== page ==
Since The Great Resignation, employees are even more attuned to the kind of compensation that is available to them, and are advocating for what they feel they deserve. When you don't compensate employees in your organisation fairly, you risk not only a high turnover rate, but also developing a not so positive employer brand for your organisation, particularly if you are recording and publicly declaring financial success in areas of your business, but your workforce is not seeing that increase in compensation in their salary, benefits, or day to day work life.
Learn how to calculate employee turnover at your institution here.
How can a HR software help you improve retention in the financial services industry?
Provide valuable insight and comparison against competition
HR software can provide employee turnover analytics which allows you look at turnover rate on a granular level and compare this against industry average as well as that of your competitors. This can help with informing how you position yourself as an institution when recruiting or retaining talent with the competition from your industry in mind.
This data can also help you learn from the best in your sector. If the data from your HR system shows one competitor is particularly good keeping their turnover rate low, it could be worth examining what their employee retention strategy is.
Helps spot patterns and trends in your turnover, as well as what preludes it
These employee turnover analytics can also give you perspective on the details of your internal employee retention.
For example, you may have a low employee turnover rate compared to competitors, but if all the trouble seems to be in one division of your firm - whether it be interns, senior leadership, employees reporting into a particular manager - then this can steer you towards an issue that will likely need to be addressed.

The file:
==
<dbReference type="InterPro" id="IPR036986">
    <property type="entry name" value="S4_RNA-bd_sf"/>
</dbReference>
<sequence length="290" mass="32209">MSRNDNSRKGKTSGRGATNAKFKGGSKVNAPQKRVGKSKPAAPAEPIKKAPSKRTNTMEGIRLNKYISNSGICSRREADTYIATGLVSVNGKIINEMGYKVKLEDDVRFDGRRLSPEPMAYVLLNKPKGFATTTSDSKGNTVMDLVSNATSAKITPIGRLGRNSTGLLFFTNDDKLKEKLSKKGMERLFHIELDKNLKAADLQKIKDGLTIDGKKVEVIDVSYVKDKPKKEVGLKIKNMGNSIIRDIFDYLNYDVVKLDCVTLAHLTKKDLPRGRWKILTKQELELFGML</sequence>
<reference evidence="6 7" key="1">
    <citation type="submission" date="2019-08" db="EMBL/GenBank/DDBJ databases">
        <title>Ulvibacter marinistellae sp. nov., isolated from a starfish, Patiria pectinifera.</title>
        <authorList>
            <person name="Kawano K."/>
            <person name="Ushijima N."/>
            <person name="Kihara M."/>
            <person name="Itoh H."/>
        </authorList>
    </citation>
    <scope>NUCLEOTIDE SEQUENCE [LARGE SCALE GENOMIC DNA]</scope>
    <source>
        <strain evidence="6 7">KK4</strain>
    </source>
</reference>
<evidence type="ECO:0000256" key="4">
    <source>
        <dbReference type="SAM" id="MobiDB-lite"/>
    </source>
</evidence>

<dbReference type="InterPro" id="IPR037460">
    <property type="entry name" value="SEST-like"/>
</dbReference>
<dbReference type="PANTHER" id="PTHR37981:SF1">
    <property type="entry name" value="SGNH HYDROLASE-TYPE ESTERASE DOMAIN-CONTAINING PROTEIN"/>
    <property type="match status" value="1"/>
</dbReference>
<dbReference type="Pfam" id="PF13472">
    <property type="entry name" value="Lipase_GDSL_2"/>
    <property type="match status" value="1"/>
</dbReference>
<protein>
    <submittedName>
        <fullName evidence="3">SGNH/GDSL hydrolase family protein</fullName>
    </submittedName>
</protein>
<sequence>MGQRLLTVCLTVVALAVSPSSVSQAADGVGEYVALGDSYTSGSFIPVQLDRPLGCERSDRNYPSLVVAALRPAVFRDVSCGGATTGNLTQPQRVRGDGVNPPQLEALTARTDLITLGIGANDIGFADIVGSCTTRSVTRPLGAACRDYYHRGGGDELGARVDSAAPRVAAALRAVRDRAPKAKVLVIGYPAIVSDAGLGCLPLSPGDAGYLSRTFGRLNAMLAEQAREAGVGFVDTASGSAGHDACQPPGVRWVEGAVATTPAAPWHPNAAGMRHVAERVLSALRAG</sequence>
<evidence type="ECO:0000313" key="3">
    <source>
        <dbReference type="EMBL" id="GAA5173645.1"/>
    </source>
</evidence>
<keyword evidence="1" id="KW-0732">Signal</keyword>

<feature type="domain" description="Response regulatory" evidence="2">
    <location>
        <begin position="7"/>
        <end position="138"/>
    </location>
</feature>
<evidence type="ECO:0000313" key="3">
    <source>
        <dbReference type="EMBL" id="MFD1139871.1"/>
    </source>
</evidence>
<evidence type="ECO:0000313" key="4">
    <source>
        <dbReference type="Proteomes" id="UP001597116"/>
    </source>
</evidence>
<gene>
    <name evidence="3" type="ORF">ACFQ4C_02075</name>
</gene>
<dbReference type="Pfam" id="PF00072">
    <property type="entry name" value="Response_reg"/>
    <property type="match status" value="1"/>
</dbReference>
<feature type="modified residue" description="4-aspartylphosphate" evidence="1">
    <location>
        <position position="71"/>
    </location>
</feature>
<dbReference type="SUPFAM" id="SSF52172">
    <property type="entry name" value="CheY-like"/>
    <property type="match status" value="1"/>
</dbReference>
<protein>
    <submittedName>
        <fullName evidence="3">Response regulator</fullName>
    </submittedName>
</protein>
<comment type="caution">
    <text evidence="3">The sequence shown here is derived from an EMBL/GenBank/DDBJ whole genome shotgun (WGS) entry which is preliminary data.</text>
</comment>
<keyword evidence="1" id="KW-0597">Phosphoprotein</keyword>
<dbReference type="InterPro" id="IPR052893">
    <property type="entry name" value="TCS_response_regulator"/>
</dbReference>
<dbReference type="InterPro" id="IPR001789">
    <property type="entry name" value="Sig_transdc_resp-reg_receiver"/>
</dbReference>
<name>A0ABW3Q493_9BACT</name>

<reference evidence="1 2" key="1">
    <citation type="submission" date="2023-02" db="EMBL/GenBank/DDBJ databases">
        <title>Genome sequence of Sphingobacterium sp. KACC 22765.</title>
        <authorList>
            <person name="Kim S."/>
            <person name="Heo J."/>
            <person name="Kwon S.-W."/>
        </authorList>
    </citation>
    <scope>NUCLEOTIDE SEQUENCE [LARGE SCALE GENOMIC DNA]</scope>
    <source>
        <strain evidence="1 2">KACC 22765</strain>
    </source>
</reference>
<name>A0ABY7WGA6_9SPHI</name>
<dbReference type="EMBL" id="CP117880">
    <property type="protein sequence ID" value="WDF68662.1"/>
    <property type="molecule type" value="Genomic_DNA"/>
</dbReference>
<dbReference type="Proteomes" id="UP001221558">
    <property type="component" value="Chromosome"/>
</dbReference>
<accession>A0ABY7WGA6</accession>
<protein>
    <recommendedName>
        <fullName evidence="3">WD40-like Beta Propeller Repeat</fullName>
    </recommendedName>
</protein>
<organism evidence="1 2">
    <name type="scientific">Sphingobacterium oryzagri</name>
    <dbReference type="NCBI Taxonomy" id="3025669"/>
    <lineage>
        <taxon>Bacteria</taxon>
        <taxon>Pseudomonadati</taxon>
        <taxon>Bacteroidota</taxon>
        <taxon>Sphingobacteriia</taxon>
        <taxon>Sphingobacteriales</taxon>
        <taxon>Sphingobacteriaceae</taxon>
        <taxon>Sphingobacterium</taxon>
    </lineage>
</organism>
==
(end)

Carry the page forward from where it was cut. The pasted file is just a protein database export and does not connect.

You may also find that employee retention analytics show people are reporting as happy and engaged, but then quickly fall off from the two year point, which may indicate you need to reconsider the opportunities offered for career growth, or raises in your organisation.
Understand workforce demographic so you can adjust your proposition to retain them
As an employer, it's important to gain insight into the lifestyle of each employee at your firm to improve employee retention and decrease turnover. The analytics provided by the right HR system can achieve this for you. For example, working parents are going to be more attracted by a benefits package which includes covered childcare and life insurance.
Maybe your employee data will reveal that you have more employees than you thought making long commutes to get to your office. In this case, introducing a hybrid, flexi-time, or remote working model, and covering the cost of transport and food when employees are in office will improve their quality of life at work, and therefore their retention.
The right HR system can provide employee data which helps you as an employer be considerate of each individual employee, so you are able to nurture their potential in the best way possible, maximising productivity and decreasing employee turnover.
Overall, the turnover rate in the finance industry is a concern for many. The solution must be all encompassing and long term to make a difference, and HR software can provide some of the key insight to enable, inform, and deliver this strategy.